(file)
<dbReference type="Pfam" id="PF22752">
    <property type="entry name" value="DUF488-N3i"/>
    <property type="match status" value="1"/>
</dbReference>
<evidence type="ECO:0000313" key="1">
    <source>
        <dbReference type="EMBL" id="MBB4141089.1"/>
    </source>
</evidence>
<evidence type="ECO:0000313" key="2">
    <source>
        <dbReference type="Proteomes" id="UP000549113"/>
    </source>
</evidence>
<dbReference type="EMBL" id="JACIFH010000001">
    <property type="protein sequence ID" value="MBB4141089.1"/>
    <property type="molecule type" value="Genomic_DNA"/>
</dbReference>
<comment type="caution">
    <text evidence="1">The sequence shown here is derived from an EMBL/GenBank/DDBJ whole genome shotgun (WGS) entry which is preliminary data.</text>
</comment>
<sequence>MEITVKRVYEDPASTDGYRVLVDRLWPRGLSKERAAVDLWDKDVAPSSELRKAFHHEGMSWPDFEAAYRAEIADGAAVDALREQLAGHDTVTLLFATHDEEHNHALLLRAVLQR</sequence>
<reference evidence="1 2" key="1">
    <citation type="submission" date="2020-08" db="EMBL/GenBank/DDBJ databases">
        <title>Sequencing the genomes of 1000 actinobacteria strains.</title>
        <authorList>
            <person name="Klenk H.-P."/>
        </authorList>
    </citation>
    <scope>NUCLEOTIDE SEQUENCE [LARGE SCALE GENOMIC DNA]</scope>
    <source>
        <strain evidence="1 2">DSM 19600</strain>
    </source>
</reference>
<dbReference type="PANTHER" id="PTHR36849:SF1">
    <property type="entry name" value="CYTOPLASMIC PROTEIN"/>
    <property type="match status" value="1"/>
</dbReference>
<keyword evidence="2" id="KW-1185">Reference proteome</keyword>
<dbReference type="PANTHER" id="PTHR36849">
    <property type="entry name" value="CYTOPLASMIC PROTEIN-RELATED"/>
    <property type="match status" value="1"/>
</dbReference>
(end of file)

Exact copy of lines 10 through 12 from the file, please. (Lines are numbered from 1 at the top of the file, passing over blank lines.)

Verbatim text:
<evidence type="ECO:0000313" key="2">
    <source>
        <dbReference type="Proteomes" id="UP000549113"/>